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Mr. Russell E. Train and Education for Nature (EFN)

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Mr. Train

“I believe the most important thing we can do for conservation worldwide is to invest in the training of men and women to manage their own natural resources.” - Russell E. Train

 

On September 17, 2012, EFN lost its friend and namesake, Russell E. Train.. Mr. Train was a role model for generations of conservationists and his many accomplishments made an indelible mark on the world. Best known as the first chairman of the Council on Environmental Quality (CEQ) in the Executive office of the President; the second Administrator of the Environmental Protection Agency (EPA); founder, former President and former Chairman Emeritus of World Wildlife Fund; and recipient of the Medal of Freedom, the highest civilian honor bestowed upon a U.S. citizen.

Mr. Train’s commitment to building conservation capacity around the world began in 1961 with the founding of the African Wildlife Leadership Foundation, today known as the African Wildlife Foundation (AWF), shortly followed by the creation of the College of African Wildlife Management in Mweka, Tanzania; and in 1994, WWF established the Russell E. Train Education for Nature (EFN) program to honor Mr. Train upon his retirement as Chairman of the Board. Through EFN, WWF honors his legacy by continuing to invest in conservation leaders throughout Africa, Asia, and Latin America. Today, EFN’s network extends over 40 countries and includes more than 1600 grantees. EFN has played an important role in improving conservation outcomes around the world and counts among its grantees, the dean and founder of the University of Laos' first graduate program in conservation, Bolivia's leading river dolphin expert, and Gabon's first woman park warden.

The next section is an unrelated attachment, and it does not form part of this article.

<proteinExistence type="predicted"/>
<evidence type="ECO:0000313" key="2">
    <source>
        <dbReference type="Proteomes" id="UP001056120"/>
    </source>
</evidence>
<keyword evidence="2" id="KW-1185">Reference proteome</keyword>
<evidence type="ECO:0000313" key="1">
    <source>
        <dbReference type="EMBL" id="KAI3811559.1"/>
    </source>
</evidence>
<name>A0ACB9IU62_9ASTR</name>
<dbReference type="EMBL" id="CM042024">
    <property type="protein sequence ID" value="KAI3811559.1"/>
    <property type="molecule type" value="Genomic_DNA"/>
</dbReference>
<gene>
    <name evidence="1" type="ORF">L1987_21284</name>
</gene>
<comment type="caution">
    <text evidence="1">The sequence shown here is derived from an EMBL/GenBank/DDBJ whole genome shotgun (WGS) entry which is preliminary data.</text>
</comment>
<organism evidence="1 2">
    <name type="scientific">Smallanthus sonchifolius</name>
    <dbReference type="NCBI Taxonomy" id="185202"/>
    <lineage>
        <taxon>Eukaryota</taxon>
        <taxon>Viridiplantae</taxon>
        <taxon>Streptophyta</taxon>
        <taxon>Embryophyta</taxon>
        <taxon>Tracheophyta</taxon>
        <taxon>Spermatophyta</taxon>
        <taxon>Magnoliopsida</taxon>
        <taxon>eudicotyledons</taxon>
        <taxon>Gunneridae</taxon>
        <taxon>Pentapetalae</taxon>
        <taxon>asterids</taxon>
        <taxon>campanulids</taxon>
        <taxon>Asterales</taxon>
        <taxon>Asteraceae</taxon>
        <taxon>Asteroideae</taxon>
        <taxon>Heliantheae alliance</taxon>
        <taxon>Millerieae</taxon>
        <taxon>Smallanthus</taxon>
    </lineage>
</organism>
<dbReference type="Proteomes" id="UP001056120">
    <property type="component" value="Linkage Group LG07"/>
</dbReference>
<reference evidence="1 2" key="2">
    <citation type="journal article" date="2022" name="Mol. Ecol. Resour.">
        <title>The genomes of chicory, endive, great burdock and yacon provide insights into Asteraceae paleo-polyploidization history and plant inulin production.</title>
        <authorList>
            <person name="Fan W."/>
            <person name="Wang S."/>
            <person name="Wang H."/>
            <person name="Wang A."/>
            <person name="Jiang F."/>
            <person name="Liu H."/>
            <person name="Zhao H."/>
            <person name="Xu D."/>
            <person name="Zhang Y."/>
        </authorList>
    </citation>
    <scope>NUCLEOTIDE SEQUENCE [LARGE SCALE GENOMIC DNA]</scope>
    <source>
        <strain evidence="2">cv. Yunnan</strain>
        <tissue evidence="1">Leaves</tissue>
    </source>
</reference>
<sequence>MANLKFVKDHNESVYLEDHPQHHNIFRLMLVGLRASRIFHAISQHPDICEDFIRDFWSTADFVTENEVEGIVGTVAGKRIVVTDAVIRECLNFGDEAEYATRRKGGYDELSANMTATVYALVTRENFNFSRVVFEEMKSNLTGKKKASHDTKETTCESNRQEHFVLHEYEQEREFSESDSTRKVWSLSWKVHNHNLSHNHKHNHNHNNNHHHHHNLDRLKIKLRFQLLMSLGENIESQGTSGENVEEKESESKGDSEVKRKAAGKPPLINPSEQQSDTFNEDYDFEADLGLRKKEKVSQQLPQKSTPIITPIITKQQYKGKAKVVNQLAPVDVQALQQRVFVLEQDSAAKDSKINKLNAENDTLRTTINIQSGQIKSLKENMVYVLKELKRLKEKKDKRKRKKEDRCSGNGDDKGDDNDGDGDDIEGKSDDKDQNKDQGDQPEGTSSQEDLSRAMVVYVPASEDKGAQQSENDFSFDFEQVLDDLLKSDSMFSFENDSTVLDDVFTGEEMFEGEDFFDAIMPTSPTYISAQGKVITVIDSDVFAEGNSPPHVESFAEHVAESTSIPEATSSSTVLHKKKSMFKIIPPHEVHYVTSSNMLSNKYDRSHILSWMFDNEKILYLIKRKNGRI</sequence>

Upon hearing of Mr. Train's passing, grantees worldwide sent heartfelt messages and words of gratitude. We invite you to take a moment to view many of these tributes and remembrance online. Visitors may also leave their own personal notes. Memorial contributions may be made to the Russell E. Train Education for Nature Program.

 

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